Class ProgressMonitor

  • All Implemented Interfaces:
    Progress, ProgressReporter, java.lang.AutoCloseable
    Direct Known Subclasses:
    ProgressMonitor.DelegatingProgressMonitor, ProgressMonitor.ReportingProgressMonitor

    public abstract class ProgressMonitor
    extends java.lang.Object
    implements ProgressReporter
    A multi-thread safe progress monitor implementation that prints progress percent and elapsed time at specified percent increments. The monitor starts at a progress value of 0 and continue until progress value reaches a specified maximum value. Current progress value is incremented by the user causing the monitor to print a progress message. The interface is designed to be very minimal so that implementations will not incur any unnecessary overhead.
    Evren Sirin
    • Constructor Detail

      • ProgressMonitor

        public ProgressMonitor()
    • Method Detail

      • print

        public abstract void print()
        Description copied from interface: ProgressReporter
        Print the current progress, implementations may implement this as a no-op
        Specified by:
        print in interface ProgressReporter
      • stop

        public abstract void stop()
        Stops the current progress monitor causing it to print a final message
        Specified by:
        stop in interface ProgressReporter
      • tpsFormatter

        public static ProgressMonitor.ProgressFormatter tpsFormatter​(long theTripleCount)
        Returns a message format that appends the tps (triples/sec) metric at the end of default progress message regardless of what progress unit is used for the underlying progress monitor.
      • silent

        public static ProgressMonitor silent()
        Returns a monitor that does absolutely nothing. No progress is tracked and no messages are printed.
      • create

        public static ProgressMonitor create​(java.lang.String name,
                                             long maxProgress,
        Creates a default progress monitor that prints progress at every percent increments.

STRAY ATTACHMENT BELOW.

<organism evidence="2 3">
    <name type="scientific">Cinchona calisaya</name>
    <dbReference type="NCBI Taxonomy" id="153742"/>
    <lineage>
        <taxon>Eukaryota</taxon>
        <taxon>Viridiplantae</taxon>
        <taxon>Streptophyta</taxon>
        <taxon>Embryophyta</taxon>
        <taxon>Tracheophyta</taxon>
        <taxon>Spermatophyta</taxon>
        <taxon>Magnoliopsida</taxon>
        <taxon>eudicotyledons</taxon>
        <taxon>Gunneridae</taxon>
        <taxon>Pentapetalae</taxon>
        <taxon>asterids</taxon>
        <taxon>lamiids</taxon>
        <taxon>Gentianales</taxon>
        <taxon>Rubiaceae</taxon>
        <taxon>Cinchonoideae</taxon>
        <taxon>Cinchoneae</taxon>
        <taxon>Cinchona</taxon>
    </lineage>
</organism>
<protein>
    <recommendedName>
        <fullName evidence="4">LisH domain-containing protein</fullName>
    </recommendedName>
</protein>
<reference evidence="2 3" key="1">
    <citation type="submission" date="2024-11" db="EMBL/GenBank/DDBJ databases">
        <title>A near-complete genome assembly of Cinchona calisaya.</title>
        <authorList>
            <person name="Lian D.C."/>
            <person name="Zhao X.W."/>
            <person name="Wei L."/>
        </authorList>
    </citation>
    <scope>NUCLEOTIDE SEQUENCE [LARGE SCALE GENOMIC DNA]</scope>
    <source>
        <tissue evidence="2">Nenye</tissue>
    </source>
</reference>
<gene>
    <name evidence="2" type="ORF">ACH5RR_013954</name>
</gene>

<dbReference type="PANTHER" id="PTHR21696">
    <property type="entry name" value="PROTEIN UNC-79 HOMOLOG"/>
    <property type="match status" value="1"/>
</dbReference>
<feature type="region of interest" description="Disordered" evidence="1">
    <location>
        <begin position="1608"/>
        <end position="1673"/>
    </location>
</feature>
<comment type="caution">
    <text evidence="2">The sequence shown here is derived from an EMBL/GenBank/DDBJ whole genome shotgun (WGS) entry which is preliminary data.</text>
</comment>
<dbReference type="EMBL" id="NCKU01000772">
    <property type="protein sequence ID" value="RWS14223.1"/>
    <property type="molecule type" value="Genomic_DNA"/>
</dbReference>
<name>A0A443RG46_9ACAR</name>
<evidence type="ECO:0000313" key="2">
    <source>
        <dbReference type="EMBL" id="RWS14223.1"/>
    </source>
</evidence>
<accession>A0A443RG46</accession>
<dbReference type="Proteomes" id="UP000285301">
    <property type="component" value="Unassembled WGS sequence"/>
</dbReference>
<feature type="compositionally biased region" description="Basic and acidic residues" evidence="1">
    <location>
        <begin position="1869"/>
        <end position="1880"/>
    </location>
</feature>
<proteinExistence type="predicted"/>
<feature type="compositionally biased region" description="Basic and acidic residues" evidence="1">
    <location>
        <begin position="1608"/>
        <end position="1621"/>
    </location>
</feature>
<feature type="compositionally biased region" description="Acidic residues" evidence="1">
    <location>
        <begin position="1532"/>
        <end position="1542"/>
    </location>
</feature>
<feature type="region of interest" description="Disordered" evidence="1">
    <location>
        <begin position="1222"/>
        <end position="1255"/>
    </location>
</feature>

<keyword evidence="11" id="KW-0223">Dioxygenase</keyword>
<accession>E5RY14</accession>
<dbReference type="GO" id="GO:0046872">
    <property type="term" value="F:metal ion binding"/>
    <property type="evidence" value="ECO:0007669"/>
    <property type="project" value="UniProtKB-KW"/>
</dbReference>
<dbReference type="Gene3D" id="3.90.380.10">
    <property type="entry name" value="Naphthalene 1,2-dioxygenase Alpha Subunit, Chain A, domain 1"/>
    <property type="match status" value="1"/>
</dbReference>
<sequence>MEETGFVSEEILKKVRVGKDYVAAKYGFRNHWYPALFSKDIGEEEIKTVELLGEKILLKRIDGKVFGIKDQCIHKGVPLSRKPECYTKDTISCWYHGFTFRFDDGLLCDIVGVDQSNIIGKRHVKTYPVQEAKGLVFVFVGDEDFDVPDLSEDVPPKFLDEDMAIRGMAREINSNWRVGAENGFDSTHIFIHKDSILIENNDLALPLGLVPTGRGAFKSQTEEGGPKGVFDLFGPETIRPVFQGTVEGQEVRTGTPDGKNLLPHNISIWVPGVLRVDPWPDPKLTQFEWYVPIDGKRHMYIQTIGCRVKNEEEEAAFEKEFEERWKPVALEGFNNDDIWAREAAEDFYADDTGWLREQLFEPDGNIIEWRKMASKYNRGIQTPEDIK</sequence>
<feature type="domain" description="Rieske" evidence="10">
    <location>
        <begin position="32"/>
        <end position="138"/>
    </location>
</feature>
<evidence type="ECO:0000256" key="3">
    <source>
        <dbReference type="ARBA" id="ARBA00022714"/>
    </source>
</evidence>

• minimal

        public static ProgressMonitor minimal​(java.lang.String name,
        Returns a monitor that does not track progress value but prints a message at the beginning and at the end.
      • fixedIntervalMonitor

        public static ProgressMonitor fixedIntervalMonitor​(java.lang.String taskName,
                                                           java.lang.String elementName,
                                                           long interval,
        Returns a progress monitor that prints status at fixed intervals and does not have a notion of maxProgress. This class is *NOT* thread-safe.
        taskName - name of the task used at the beginning of each line
        elementName - name of the elements that are being processed (e.g. triples, literals, etc.)
        interval - number of elements to process before reporting progress
        progress monitor
      • newMultiplyingMonitor

        public static ProgressMonitor newMultiplyingMonitor​(ProgressMonitor monitor,
                                                            int multiplier)
        A progress monitor that multiples the progress by a constant amount before passing it to another progress monitor. If a progress monitor is tracking two distinct tasks where processing a single element is N time slower in one task then this monitor can be used so each time an element is processed in the slow task the progress will be incremented by N. The values of N typically come from empirical results.
        monitor - delegated monitor
        multiplier - amount which progress will be multiplied
        new multiplying progress monitor
      • newBufferedMonitor

        public static ProgressMonitor newBufferedMonitor​(ProgressMonitor monitor,
                                                         long limit)
        A non thread-safe progress monitor that propagates progress in batches to another progress monitor. The default implementation of the progress monitor is thread-safe and incrementing the progress requires updating atomic counters and such. This progress monitor buffers progress in a local simple counter until the specified limit and then updates the progress in the delegating monitor decreasing the overall overhead.
        monitor - delegated monitor
        limit - until which progress will be buffered locally
        new buffered progress monitor